Stock of AD&C Loans Up More than 7% During 2013

February 27, 2014

One factor holding back an even stronger rebound in home construction has been the tight availability of acquisition, development and construction (AD&C) loans. However, it appears the period of dramatic declines in the outstanding stock of AD&C loans ended in 2012, and recent data confirm that net lending is on the rise.

According to data from the FDIC, the outstanding stock of residential AD&C loans made by FDIC-insured institutions rose by $1.151 billion during the final quarter of 2013, a quarterly increase of 2.7%. Since the end of the first quarter, the net stock of outstanding AD&C loans is up 7.4%, an increase of more than $3 billion.

It is worth noting the FDIC data report only the stock of loans, not changes in the underlying flows, so it is an imperfect data source. Nonetheless, the stabilization of the stock value over the last year and a half plus three quarters of increases indicate overall improving conditions for AD&C lending. NAHB surveys of builders also suggest improving conditions.

However, lending remains much reduced from years past. The current stock of existing residential AD&C loans (the blue area on the graph below) of $43.7 billion now stands 78.6% lower (denoted by the red line) than the peak level of AD&C lending of $203.8 billion reached during the first quarter of 2008.

AD&C_4q13

The FDIC data reveal that the total decline from peak lending for home building AD&C loans continues to exceed that of other AD&C loans (nonresidential, land development, and multifamily). Such forms of AD&C lending are off a smaller 62% from peak lending. This class of AD&C loans has now registered two quarters of significant increase (1.7% for the fourth quarter of 2013).

Some land development loans connected to home building are grouped in this other class. NAHB survey data indicate land development loans face tighter lending conditions than loans for residential construction purposes.

Despite the recent stabilization in residential AD&C lending, there exists a lending gap between home building demand and available credit. Since the beginning of 2007, the dollar value of the pace of single-family permitted construction is down 39%. During this same period, home building lending for AD&C purposes is down 78%.

This lending gap is being made up with other sources of capital, including equity, investments from non-FDIC insured institutions and lending from other private sources, which may in some cases offer less favorable terms for home builders than traditional AD&C loans.


AD&C Lending Conditions Ease Slightly at the End of 2013

February 24, 2014

Builders and developers continue to report easing credit conditions for acquisition, development, and construction (AD&C) loans according to NAHB’s fourth quarter 2013 survey on AD&C financing.

At the end of 2013, the overall net tightening index based on the AD&C survey improved (i.e., declined) from -23.3 to -25.5. The index is constructed so negative numbers indicate easing of credit; positive tightening, so a lower negative index means greater easing. Meanwhile, a similar net tightening index from the Federal Reserve’s survey of senior loan officers edged up slightly from -9.9 to -8.1. This is the second consecutive quarter that the two indices move in opposite directions.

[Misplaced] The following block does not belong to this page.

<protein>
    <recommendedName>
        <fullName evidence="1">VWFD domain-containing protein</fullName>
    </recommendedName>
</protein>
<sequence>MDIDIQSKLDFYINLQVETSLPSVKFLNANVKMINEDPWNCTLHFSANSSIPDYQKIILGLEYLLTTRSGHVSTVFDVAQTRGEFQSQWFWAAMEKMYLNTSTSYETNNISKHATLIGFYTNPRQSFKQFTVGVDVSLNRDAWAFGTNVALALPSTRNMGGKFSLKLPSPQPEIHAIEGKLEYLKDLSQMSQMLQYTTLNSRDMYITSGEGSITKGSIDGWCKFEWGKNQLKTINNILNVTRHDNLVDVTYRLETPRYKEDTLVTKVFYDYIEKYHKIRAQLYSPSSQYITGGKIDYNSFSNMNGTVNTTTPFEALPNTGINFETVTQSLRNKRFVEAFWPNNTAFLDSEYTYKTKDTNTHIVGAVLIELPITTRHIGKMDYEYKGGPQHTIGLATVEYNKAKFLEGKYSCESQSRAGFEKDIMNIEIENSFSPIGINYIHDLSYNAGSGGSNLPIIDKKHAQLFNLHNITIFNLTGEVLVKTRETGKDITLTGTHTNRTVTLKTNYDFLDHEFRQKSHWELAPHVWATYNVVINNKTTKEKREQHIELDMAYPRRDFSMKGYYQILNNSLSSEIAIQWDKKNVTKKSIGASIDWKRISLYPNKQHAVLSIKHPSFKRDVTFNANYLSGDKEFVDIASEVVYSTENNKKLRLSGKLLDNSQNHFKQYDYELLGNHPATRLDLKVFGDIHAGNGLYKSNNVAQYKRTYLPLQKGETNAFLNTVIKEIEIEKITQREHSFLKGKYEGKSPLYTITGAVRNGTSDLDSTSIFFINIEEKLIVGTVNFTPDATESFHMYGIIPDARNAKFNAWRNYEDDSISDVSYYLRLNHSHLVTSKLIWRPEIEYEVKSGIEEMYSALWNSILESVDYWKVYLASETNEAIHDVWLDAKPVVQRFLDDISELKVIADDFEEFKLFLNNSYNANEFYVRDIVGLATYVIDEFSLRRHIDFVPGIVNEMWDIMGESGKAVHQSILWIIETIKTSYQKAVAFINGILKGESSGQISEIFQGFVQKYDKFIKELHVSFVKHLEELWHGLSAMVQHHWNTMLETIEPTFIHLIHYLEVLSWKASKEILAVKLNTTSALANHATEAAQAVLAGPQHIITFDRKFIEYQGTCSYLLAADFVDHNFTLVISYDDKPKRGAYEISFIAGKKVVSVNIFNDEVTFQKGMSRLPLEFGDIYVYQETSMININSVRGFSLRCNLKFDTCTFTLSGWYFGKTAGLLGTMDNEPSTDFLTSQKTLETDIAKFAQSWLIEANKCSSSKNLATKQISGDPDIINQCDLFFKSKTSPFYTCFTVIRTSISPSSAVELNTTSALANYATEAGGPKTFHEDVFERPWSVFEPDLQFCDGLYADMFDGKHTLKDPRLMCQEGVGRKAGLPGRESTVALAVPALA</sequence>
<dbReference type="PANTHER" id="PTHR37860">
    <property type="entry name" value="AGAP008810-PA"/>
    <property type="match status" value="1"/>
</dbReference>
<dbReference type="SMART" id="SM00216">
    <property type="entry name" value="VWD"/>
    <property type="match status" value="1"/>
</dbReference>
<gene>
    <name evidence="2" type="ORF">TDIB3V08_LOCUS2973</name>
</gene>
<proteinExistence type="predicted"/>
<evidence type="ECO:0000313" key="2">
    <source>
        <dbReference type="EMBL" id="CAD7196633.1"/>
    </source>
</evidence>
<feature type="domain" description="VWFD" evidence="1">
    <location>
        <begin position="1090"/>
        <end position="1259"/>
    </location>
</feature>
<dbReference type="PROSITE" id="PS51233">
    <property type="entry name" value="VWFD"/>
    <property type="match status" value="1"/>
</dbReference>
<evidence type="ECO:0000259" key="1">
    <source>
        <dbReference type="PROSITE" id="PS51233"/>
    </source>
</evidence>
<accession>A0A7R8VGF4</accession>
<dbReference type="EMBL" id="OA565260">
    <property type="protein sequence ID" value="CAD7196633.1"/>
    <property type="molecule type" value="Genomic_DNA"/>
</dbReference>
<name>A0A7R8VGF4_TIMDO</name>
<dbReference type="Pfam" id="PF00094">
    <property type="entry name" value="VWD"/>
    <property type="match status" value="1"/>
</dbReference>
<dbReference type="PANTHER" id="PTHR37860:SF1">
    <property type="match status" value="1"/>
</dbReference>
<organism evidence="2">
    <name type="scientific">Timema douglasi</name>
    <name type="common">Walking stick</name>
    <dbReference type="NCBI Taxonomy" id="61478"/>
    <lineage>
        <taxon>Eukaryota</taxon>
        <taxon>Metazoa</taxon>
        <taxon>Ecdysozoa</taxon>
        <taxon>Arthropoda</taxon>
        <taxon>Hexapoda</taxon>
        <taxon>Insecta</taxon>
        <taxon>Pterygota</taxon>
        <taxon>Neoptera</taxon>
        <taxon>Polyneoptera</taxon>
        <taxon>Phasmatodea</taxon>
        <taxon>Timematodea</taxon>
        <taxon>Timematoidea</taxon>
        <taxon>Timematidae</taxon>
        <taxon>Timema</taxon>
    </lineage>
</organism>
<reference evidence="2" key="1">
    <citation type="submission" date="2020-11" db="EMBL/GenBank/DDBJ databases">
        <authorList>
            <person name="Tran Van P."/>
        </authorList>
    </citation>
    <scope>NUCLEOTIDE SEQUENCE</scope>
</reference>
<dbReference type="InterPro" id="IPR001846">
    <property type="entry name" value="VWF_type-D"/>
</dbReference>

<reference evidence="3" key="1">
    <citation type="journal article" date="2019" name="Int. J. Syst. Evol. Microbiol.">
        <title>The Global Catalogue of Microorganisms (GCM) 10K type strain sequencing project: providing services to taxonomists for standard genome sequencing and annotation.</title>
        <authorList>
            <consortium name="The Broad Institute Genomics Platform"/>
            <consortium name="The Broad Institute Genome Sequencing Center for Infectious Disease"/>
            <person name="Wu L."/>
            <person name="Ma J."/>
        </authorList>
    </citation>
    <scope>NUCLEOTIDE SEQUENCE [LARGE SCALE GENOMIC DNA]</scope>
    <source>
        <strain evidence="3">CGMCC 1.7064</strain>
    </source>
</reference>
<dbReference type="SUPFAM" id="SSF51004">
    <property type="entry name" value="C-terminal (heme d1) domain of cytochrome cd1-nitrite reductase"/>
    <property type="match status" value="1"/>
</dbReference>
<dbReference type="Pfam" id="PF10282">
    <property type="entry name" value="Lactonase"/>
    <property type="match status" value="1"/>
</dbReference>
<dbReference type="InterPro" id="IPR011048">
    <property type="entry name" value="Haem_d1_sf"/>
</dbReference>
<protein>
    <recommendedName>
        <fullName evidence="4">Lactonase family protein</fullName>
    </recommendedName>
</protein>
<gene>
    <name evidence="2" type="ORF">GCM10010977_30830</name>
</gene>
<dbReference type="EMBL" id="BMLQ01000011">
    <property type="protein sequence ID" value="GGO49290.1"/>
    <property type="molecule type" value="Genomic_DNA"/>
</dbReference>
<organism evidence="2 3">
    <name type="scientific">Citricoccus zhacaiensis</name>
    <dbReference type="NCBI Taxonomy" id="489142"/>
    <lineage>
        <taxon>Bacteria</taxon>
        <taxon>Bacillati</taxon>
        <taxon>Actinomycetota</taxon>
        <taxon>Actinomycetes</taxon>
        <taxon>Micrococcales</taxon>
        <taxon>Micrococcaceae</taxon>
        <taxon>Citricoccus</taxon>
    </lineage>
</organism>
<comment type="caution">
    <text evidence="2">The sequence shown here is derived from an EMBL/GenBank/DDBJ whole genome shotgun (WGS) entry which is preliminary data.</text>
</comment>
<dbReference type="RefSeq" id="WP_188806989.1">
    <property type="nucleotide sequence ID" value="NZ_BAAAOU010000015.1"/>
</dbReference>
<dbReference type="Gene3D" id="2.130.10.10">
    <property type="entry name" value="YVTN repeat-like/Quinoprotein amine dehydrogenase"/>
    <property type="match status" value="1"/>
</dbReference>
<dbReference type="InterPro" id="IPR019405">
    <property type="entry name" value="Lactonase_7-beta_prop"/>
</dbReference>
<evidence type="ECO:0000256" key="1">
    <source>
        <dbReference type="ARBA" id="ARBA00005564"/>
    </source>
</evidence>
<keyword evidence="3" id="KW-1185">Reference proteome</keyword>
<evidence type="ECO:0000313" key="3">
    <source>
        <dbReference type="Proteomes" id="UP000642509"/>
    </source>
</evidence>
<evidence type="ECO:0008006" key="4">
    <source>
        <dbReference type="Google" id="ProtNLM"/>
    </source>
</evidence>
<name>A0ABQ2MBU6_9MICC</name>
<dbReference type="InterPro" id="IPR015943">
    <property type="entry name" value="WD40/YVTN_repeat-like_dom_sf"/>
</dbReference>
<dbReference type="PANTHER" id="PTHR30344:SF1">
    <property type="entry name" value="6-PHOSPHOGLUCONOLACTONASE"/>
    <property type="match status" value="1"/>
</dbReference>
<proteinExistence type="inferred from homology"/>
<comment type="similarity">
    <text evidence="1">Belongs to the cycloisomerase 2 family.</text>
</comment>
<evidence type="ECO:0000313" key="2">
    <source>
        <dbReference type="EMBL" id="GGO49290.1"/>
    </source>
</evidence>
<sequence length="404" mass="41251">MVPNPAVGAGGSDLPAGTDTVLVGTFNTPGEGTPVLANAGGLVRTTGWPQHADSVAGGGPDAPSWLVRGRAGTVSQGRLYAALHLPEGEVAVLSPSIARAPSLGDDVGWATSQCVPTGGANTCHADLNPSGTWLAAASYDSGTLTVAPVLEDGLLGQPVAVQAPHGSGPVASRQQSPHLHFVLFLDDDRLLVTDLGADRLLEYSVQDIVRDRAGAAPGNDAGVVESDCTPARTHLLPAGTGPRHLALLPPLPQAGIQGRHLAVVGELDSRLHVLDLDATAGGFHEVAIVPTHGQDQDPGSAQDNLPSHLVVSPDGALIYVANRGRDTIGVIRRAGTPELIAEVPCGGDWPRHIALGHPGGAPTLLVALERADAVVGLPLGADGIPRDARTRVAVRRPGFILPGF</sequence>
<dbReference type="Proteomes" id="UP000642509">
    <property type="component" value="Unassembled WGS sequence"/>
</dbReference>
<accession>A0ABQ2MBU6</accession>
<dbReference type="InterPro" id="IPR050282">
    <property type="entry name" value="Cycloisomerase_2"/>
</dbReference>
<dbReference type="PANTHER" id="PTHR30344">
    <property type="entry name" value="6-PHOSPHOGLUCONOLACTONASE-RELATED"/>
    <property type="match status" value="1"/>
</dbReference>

AD&C_4q13

According to the survey, availability of all categories of residential AD&C loans improved in the fourth quarter. For example, only 5% of NAHB members said availability of credit for land acquisition had gotten worse, compared to 35% who said it had gotten better. Only 5% reported worsening credit conditions for single-family construction, compared to 40% who reported better conditions.

Similarly for land development and multifamily construction fewer than 10% said credit availability was worse during the fourth quarter of 2013. Among the relatively few members who reported tighter credit conditions in the fourth quarter, the most common problems were lenders simply not making new AD&C loans (60%), reducing the amount they are willing to lend and lowering the allowable LTV (or loan-to cost) ratio (56% each), and requiring personal guarantees or collateral not related to the project (52%).

Although commercial banks remain the primary source of credit for AD&C by a wide margin, private individual investors have emerged as a viable alternative, especially for A&D loans. Private investors were the primary source of land acquisition loans for 22% of NAHB members, of land development loans for 16%, and for single-family construction loans for 9%. In each case, private individual investors were the second most common source of credit. The second most common source of multifamily construction loans was a two-way tie (at 7% each) among housing finance agencies and private individual investors.


Stock of AD&C Loans Up Nearly 5% In Past 6 Months

December 3, 2013

One factor holding back an even stronger rebound in home construction has been the tight availability of acquisition, development and construction (AD&C) loans. However, it appears the period of dramatic declines in the outstanding stock of AD&C loans ended in 2012, and recent data confirm that net lending is on the rise.

According to data from the FDIC, the outstanding stock of residential AD&C loans made by FDIC-insured institutions rose by $1.126 billion during the third quarter of 2013, a quarterly increase of 2.7%. Since the end of the first quarter, the net stock of outstanding AD&C loans is up 4.8%, an increase of just under $2 billion.

It is worth noting the FDIC data report only the stock of loans, not changes in the underlying flows, so it is an imperfect data source. Nonetheless, the stabilization of the stock value over the last year and a half plus two quarters of increases indicate overall improving conditions for AD&C lending.  NAHB surveys of builders also suggest improving conditions.

However, lending remains much reduced from years past. The current stock of existing residential AD&C loans (the blue area on the graph below) of $42.7 billion now stands 79% lower (denoted by the red line) than the peak level of AD&C lending of $203.8 billion reached during the first quarter of 2008.